Perosnnel airlocks: They are near the common area, I haven’t really added any emergency hatches etc yet. It’s definitely something to work out though, you are right.

    I don’t think the reactor is going to be a problem. Not a physicist, so i can’t do the calculations myself, but from what I understand most of the radiation released in nuclear fusion reactions is easily shielded. Catastrophic errors are possible, but shouldn’t be too dangerous to the passengers or crew (the reaction simply stops if fuel supply is interrupted). Might extend it back by a few meters, added room could be useful (the engine section is quite small right now).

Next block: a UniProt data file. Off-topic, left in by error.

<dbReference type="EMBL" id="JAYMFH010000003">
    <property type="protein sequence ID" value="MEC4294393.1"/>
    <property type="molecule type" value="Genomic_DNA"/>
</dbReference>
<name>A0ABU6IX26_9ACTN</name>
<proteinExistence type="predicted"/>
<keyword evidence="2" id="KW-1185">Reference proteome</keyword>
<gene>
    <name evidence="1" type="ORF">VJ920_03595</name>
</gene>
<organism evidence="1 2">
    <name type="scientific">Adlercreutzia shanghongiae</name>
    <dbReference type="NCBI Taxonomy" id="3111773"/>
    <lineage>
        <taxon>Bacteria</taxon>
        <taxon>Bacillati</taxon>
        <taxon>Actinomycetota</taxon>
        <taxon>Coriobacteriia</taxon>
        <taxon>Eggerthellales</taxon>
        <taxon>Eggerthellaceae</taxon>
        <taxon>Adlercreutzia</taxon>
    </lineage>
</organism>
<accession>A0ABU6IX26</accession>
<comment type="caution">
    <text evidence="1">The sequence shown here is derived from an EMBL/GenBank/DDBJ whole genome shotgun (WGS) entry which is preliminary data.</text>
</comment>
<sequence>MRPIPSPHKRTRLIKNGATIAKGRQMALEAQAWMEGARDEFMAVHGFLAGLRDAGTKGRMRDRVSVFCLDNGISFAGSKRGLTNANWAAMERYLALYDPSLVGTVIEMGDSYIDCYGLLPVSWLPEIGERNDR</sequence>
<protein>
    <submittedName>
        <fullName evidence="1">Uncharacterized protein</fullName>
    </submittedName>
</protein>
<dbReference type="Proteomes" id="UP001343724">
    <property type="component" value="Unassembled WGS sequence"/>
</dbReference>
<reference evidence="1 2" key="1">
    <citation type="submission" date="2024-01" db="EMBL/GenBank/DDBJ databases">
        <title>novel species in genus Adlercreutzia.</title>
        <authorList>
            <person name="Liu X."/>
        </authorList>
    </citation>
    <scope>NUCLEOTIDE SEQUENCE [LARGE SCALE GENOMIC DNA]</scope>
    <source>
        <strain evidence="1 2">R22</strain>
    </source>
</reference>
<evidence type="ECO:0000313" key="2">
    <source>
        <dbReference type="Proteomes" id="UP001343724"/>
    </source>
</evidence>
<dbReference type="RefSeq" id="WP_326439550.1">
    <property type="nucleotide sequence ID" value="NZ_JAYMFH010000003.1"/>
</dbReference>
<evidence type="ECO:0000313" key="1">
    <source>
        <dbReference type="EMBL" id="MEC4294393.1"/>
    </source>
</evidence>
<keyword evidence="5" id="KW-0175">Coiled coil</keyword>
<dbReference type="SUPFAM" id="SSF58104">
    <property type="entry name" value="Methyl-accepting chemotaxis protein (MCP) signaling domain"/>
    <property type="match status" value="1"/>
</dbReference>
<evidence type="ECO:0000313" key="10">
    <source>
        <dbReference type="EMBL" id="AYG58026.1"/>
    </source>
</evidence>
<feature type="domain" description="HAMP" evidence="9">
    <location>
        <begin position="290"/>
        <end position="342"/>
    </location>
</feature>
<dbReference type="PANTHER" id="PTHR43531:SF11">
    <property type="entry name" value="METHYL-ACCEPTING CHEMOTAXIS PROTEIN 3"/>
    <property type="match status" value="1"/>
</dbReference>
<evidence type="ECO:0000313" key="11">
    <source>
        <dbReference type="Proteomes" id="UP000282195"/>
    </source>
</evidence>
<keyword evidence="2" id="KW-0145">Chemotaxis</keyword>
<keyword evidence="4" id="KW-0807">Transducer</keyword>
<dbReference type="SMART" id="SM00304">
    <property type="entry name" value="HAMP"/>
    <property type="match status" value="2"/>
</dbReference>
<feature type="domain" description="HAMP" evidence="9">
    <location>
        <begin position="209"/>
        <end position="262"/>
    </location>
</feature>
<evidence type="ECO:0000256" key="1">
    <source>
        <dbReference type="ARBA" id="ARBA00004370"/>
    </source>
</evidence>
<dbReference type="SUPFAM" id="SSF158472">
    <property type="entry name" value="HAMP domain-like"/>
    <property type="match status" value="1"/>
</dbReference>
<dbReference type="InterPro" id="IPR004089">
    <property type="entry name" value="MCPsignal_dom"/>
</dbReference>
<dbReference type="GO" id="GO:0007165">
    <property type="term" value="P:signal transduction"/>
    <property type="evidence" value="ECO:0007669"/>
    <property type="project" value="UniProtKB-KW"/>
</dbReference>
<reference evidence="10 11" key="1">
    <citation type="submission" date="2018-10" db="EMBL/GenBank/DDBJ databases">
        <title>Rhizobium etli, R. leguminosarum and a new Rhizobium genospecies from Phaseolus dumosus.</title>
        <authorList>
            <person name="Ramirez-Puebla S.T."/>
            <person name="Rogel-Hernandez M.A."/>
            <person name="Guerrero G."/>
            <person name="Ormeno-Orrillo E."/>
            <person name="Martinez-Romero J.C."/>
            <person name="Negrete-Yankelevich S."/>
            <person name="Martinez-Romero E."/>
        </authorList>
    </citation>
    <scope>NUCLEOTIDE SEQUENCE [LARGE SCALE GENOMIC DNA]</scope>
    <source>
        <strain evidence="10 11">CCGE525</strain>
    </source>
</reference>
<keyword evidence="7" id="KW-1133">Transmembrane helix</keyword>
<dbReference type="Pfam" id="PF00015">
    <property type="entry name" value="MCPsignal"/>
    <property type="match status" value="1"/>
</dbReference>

The pylons are 4m wide – but I’d love to run this by some sort of structural engineer. 🙂 They are extended out purely for aesthetic reasons. I did consider adding additional thrusters – sort of a cross-shaped arrangement – because I think that way the ship could more easily compensate for imbalances, I am just not sure how I can make that work and still have landing gear that doesn’t lift the ship too far off the ground.

    I am using Inkscape. I know I can combine the shapes, but this is basically my electronic version of sketching – I can rearrange stuff quicker and don’t have to keep two versions. I’ve tried the pen-and-paper method but electronic seems to work better for me. I actually wish I had my old Lego bricks here – if I did, I would do my prototyping with them. I have the lego designer software, but I get distracted too much by the interface.